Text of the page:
Marshal De Saxe greatest French Soldier of the period even if was a German and fully paid up member of the difficult squad however pointed out that at Fontenoy in 1745 a Dutch Attack was stopped by French Artillery fire at 800-900 toises (1600 to 1800 yards).  It should perhaps be noted that at Fontenoy the French were fighting over fairly flat prepared ground and the allies we attacking in large and dence formations so it was fairly idea conditons for field artillery.  Off the flat plans of Germany, Hungary and the low Countries effective ranges are almost certainly a lot less.

Issued French regulations seem to have been a compromise between the max potential range and trying to stop the waste of shot and powder due to shooting at very long range just because we can........1740's French Regulations limited maximium elevation to 8% which limited range to 2000 yards (1600 for 4 pounders).

Aside from field battles we also need to look at ranges sea and in sieges:

- At sea we have larger guns with clear fields of fire mounted fairly high up, with good obervation of shot fall & fairly large targets so in theorypotential ranges are longer.  In practice the problems of hitting one moving target from the deck of a ship which was not only moving along but also up and down resulted in the effective range in anything other than a dead flat calm being closer range than on land. A few hundred yards was usual but often sea fights could be at brutally close range.

- In sieges the defending artillery like at Fontenoy are shooting over flat, prepared and cleared ground which the defenders have been able to measure out and zero guns in on.  This means that effective range for fortress cannon can be 2000 yards if not more.  Apart from the  ditches and other obstacles this is one reason why fortified positions were rarely just stormed but the attackers sapped as close as possible and attempted to knock out defensive artillery first.  However, once under siege the defenders period they could hold out was  normally limited by the amount of powder in their magazines & food.  So it made sence not to just blast off powder at long rate.  What post defenders would do would be to keep up a slow fire with just a few guns to the attackers were forced to go through all the time and cost of a formal siege.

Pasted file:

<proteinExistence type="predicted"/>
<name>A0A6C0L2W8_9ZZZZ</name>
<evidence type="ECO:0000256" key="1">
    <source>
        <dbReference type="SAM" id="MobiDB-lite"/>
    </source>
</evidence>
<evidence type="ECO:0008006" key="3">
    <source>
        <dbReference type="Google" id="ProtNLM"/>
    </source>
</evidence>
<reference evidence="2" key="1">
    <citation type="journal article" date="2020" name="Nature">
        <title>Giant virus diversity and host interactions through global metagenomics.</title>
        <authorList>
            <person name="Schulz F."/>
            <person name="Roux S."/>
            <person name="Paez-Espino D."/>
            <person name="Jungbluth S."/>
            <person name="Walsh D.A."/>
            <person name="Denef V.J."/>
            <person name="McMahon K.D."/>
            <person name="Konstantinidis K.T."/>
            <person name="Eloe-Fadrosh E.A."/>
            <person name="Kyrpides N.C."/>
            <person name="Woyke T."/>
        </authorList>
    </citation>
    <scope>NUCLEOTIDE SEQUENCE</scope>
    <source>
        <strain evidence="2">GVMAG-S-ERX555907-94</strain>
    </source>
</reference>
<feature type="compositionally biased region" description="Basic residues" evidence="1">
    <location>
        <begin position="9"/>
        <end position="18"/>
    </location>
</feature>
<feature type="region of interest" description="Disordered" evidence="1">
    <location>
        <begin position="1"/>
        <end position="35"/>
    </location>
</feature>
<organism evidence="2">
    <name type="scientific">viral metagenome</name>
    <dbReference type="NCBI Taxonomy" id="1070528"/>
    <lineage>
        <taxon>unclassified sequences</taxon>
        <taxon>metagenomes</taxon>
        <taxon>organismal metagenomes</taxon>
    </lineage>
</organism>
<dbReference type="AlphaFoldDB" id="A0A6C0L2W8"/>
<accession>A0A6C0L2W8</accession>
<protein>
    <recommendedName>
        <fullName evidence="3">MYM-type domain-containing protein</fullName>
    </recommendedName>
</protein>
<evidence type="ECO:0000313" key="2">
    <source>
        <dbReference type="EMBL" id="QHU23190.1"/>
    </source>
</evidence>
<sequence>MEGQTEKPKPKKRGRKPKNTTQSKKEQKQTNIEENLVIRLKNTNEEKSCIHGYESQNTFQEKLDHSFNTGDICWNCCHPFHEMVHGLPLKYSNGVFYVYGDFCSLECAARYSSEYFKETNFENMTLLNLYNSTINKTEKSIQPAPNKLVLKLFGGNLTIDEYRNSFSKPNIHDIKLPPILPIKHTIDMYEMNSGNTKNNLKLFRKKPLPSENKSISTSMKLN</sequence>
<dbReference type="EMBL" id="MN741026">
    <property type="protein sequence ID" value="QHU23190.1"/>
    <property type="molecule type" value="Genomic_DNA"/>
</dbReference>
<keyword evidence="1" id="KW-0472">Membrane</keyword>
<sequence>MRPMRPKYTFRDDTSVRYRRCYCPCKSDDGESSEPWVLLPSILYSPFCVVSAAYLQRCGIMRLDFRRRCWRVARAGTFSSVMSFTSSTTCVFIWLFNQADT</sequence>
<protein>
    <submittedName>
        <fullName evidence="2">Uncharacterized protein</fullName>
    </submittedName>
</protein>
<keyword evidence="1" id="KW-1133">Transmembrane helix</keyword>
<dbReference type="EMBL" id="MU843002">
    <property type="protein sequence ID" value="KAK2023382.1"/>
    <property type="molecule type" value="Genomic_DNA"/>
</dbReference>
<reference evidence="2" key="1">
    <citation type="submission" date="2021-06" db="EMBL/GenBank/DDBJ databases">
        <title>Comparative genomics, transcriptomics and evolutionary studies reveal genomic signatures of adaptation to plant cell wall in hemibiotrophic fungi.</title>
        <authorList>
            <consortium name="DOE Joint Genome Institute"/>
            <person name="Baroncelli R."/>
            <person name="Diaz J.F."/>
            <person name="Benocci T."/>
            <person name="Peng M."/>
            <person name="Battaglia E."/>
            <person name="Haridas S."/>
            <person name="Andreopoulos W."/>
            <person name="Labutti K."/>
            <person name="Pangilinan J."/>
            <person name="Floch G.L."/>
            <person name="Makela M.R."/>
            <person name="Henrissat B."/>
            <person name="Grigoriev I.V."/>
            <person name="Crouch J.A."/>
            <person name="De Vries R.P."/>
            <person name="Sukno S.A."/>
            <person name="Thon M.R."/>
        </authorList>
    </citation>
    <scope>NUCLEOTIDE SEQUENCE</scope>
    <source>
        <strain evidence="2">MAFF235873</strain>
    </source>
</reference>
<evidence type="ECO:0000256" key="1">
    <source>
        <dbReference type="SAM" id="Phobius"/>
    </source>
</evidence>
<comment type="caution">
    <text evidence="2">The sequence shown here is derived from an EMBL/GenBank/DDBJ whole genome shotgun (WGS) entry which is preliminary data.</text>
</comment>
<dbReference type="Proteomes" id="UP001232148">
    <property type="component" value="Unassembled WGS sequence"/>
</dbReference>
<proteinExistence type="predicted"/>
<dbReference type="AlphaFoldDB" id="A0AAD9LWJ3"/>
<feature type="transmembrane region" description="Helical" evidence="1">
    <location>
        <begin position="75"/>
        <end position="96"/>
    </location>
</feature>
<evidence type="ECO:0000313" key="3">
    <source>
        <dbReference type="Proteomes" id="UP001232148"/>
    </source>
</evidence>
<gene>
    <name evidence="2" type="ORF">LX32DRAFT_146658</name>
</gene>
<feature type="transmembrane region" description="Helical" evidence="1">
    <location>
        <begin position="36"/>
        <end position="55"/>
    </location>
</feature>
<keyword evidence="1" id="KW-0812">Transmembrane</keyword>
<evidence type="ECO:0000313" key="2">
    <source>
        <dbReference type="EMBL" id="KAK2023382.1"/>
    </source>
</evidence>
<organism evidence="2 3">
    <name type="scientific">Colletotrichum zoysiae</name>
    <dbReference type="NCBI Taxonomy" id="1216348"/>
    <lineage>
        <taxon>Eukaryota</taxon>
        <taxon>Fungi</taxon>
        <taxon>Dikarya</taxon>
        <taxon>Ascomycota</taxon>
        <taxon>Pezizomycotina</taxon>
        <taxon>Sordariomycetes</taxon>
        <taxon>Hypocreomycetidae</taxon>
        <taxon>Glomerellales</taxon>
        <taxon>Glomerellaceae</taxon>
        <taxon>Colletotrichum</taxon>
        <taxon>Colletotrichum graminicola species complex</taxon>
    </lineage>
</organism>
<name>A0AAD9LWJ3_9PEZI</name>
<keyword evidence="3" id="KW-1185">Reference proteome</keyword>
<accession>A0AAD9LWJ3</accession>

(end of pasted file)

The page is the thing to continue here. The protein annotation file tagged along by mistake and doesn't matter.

- As cities are large static targets mortar fire and bombardments ive designed to damage the town itself can be effective at max range but normally bombardments like that of Brussels by Louis XIV was not viewed as s much closer.  It seems that siege artillery could create a breach from as mach as 200-300 yards.  But to attack from this far out was asking for a bloody defeat so generally speaking you dug a lot closer than this before going over the top even if the guns were positioned further back.

The advantage of keeping guns back while you keep digging is that breaching fire starts earlier and guns are in less danager of getting over-run and spiked by a sallie or blown up by the defenders mines.  The problem it that the poor bloody Infantry and people doing the digging are now in a cross fire.  The famous French General (son of James II and newphew of John Churchill) - The Duke of Berwick was killed in such a siege operation when his head was taken off by a French cannon fired from behind his position. Not a report you want to write if you are commanding the Artillery! Bit like being the maid who threw out Lord Fong's pickle jar after finding his gerkins had gone off.

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Re: Maximum Artillery Ranges

Post by J Flower on Sun Jun 11, 2017 10:10 am

Believe in this period elevation was kept to a minimum, more of a sighting down the barrel at the target, shotgun style, so that whilst elevation was known to improve range it wasn't widely used, maybe the introduction of screw thread elevation later in period had an influence on more accurate elevation & range calculations.